A South Taranaki business that has been in the family for generations was left in ashes after fire ripped through it yesterday.
Emergency services were called out to the Taranaki By-Products plant, in Kohiti Rd near Okaiawa, around noon. No-one was inside at the time of fire.
The rendering plant is believed to be one of the largest animal by-product processing factories in the country.
Hawera chief fire officer Darryl Fowler said the site was "well involved" by the time fire crews arrived.
A total of 45 firefighters and 12 fire engines from Okaiawa, Hawera, Eltham, Stratford, Manaia, Kaponga and New Plymouth fought the fire.
Firefighters spent 40 minutes controlling the fire and spent more time dampening down hot spots.
The plant's co-owner Amanda Smith was "very upset" when she heard the news.
"It's an absolute nightmare," Ms Smith said. "It's a family business that was started by my great-grandfather, so it's very important to us."
Ms Smith said her first thoughts were their workers' safety. "But no-one was hurt, that was our priority," she said. "You can't replace people, but you can replace things."
Ms Smith said it was still early days to say what effect the fire would have on the business and its employees.
The factory had three separate sites and the affected area employed 50 workers.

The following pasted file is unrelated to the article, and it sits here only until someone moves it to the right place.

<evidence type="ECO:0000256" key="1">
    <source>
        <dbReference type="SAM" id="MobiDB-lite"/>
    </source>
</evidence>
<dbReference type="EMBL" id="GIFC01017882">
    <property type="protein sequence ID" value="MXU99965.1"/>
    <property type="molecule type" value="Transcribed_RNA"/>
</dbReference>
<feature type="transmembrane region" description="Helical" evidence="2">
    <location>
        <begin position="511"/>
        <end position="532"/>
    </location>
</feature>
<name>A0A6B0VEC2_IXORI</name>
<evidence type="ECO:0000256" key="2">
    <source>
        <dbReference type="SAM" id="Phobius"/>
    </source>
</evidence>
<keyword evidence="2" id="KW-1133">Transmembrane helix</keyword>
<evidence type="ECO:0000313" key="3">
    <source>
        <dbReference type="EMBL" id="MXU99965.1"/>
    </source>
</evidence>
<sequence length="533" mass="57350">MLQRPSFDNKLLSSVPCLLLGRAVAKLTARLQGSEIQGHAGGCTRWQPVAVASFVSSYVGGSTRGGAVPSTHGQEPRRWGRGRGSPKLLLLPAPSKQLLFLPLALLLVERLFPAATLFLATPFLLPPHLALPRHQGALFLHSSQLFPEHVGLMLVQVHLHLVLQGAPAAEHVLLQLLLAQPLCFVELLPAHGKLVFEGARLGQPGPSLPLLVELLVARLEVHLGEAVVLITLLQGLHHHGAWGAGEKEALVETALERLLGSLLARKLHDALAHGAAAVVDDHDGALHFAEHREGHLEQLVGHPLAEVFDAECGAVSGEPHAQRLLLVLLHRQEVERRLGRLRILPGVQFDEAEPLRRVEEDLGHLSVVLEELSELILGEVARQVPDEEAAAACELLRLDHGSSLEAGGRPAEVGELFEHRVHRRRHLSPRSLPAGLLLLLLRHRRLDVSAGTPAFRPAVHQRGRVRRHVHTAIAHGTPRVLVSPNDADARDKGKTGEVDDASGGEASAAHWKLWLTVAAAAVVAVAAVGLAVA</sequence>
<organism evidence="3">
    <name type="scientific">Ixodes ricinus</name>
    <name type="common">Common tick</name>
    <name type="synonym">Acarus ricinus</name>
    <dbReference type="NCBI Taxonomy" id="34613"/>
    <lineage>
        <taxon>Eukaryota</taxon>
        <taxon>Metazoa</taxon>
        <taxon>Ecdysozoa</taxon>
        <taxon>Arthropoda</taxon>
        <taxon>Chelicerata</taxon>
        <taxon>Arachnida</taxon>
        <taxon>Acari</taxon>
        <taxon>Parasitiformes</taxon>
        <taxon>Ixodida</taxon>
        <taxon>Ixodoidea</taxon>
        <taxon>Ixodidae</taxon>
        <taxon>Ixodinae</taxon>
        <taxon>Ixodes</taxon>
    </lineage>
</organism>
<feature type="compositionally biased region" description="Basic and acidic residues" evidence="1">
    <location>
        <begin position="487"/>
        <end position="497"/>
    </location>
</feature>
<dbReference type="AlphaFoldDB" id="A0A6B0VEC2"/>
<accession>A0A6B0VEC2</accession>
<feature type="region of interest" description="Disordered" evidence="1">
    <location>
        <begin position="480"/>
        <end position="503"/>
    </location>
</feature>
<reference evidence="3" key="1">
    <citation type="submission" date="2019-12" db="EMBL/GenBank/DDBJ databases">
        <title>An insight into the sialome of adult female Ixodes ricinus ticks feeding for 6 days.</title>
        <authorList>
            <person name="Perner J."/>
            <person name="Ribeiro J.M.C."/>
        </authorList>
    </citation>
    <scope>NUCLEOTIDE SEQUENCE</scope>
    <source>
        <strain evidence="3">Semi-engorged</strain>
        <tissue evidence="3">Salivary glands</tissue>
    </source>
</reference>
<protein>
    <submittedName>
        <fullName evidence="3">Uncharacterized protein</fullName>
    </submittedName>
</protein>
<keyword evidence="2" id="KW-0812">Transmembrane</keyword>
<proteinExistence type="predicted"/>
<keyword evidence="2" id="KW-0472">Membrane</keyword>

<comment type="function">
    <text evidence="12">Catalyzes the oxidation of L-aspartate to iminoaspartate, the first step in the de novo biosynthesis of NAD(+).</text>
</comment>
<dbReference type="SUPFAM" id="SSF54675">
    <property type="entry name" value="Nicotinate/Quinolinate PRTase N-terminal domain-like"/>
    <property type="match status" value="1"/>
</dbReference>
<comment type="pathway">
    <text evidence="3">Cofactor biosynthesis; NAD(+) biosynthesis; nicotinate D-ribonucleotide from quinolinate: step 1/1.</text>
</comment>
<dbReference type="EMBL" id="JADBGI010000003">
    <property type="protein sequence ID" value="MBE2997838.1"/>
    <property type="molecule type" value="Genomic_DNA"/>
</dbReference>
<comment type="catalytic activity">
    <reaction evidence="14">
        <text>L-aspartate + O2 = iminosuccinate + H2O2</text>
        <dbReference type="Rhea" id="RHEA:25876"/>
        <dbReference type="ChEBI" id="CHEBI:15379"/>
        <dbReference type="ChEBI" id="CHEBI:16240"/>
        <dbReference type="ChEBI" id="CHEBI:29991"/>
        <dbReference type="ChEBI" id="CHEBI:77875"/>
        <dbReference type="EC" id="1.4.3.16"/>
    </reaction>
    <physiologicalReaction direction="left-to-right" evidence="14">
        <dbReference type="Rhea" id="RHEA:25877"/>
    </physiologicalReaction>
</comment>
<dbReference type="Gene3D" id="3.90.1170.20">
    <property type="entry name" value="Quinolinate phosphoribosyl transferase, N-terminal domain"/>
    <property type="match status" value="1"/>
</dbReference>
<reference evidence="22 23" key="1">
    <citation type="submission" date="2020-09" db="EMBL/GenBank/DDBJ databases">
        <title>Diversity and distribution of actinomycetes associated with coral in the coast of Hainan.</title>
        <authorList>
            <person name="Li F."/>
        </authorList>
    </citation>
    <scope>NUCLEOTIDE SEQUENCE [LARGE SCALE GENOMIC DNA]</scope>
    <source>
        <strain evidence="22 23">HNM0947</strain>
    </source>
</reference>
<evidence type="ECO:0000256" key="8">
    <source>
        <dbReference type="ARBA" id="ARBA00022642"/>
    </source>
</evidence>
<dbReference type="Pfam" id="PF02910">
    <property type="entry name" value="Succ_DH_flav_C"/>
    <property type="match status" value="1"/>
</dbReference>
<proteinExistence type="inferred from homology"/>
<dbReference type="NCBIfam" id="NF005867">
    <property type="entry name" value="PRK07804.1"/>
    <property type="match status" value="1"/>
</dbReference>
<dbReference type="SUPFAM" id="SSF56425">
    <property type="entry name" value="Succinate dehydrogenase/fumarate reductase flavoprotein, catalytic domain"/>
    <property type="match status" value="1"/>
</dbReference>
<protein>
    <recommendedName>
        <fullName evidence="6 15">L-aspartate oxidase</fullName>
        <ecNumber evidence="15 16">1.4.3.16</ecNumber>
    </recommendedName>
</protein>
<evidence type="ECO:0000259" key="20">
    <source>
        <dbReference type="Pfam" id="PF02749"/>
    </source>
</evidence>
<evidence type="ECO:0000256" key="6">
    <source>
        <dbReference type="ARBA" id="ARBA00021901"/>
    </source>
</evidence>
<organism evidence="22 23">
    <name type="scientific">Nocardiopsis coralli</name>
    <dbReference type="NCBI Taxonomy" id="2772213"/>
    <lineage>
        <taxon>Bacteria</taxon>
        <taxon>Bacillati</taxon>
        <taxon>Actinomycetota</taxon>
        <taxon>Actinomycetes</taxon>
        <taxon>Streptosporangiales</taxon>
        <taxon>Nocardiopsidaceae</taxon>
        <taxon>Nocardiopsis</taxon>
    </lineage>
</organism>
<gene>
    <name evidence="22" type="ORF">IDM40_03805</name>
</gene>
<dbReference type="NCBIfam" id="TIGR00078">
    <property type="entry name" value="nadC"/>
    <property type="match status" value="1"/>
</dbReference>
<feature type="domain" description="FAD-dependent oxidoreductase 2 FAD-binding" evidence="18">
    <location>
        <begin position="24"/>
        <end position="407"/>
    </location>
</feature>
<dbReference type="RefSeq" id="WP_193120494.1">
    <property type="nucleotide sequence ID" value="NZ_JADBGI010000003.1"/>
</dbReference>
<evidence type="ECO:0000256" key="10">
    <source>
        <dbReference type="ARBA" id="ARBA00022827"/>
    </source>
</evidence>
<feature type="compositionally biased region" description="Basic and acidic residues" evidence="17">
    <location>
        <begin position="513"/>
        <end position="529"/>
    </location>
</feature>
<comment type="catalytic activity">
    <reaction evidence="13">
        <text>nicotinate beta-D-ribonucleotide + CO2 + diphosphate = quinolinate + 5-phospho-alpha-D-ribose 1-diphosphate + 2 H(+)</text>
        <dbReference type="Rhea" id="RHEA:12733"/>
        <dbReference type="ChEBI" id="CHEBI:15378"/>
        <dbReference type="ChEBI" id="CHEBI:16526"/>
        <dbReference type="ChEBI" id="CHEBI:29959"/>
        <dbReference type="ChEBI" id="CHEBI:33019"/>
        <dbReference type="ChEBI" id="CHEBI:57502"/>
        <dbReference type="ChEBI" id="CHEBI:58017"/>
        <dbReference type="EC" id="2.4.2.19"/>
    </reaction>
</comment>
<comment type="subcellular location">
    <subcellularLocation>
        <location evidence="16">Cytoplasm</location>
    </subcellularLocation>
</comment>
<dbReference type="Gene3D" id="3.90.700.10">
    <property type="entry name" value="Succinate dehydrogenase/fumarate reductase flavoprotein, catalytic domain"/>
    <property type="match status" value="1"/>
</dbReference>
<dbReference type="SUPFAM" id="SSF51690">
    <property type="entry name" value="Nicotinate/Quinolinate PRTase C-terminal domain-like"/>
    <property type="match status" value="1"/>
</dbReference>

"At this stage, they can't be on site until it's been declared safe," Ms Smith said.
But Kiwis are resilient people and Ms Smith said they will "get it sorted".
Taranaki fire safety officer Matt Crabtree said the fire had spread to the roof between the plant's boiler room and dryer area.
Mr Crabtree said the cause of the fire was still being investigated.
Taranaki fire service area commander Pat Fitzell said the Okaiawa crew was the first to attend the incident and they were "automatically backed up" by Hawera.
"Once they found out the size of the fire, they called for greater support," Mr Fitzell said.
Two water tankers from Hawera and an onsite water supply allowed firefighters to get the fire under control rather quickly, Mr Fitzell said.
He said sulphuric acid was mainly used in the plant.
"Luckily, that was not involved as it was kept in a separate side of the plant."
A fire had broken out in the factory's dryer area in March last year.
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